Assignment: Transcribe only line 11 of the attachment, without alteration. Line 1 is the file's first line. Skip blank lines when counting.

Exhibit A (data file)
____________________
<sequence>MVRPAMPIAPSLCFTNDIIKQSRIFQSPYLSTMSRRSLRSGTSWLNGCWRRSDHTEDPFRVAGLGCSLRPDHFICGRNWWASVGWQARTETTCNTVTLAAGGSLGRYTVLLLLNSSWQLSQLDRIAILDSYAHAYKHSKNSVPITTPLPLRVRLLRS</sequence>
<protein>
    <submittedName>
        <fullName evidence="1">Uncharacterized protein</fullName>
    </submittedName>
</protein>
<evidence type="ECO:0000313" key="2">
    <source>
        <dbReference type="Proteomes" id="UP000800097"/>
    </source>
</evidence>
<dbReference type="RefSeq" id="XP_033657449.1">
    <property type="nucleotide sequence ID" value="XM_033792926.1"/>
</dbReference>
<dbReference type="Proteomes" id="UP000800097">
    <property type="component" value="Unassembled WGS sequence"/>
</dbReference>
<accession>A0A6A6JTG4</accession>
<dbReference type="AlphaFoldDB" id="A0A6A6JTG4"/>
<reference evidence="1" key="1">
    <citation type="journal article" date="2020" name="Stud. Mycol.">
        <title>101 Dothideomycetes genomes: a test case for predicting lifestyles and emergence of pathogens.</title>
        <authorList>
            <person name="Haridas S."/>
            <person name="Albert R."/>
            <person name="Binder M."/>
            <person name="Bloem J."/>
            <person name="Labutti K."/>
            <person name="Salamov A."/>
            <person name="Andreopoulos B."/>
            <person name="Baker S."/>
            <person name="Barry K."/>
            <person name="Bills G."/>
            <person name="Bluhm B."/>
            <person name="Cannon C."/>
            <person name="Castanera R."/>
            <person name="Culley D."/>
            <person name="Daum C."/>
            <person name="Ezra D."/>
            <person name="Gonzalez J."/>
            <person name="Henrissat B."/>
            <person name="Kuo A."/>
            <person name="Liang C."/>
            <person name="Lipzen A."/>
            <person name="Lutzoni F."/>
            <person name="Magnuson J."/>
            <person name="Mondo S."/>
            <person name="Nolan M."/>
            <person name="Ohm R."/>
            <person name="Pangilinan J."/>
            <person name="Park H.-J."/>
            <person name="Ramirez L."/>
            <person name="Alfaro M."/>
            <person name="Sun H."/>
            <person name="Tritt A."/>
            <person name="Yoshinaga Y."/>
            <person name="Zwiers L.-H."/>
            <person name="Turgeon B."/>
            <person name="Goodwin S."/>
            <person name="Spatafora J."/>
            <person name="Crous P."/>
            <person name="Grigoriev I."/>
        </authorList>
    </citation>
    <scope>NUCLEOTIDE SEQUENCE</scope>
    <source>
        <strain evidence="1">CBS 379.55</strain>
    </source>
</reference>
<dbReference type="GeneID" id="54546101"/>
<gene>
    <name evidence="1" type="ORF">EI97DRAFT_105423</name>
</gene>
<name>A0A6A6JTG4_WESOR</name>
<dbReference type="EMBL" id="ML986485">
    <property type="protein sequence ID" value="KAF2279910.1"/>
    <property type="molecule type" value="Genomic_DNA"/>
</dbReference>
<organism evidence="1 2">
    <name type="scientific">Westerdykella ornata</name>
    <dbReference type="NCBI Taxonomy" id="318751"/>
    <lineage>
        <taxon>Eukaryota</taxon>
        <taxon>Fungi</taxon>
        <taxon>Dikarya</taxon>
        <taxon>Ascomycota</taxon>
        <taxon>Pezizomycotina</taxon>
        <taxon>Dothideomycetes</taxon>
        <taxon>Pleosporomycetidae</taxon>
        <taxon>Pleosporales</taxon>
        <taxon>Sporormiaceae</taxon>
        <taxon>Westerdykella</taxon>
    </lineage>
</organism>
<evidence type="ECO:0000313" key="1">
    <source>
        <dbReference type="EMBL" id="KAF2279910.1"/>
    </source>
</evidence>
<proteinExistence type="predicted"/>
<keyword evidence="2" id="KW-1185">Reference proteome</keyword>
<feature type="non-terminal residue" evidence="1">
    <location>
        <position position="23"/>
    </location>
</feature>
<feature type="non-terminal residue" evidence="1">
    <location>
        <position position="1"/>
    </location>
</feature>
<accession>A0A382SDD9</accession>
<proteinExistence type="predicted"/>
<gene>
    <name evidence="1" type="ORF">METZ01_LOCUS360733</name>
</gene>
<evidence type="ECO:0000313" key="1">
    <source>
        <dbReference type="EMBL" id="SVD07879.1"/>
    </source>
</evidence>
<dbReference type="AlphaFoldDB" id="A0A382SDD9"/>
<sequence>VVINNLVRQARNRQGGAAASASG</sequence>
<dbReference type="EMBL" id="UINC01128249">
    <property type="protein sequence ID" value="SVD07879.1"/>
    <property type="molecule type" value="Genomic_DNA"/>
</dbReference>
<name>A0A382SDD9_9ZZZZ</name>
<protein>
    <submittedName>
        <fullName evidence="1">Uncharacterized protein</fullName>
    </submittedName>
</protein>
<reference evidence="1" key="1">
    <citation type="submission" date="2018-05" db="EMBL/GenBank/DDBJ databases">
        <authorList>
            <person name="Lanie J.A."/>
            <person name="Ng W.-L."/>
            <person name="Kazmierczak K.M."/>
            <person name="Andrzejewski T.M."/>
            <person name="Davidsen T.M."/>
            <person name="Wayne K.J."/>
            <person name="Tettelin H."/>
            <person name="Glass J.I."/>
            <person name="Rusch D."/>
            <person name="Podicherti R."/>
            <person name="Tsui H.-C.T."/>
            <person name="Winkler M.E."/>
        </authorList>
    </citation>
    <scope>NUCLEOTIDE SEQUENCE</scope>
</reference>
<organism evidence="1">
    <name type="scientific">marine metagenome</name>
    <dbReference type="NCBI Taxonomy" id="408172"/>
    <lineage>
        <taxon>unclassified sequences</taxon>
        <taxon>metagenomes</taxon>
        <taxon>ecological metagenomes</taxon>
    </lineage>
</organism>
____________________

</evidence>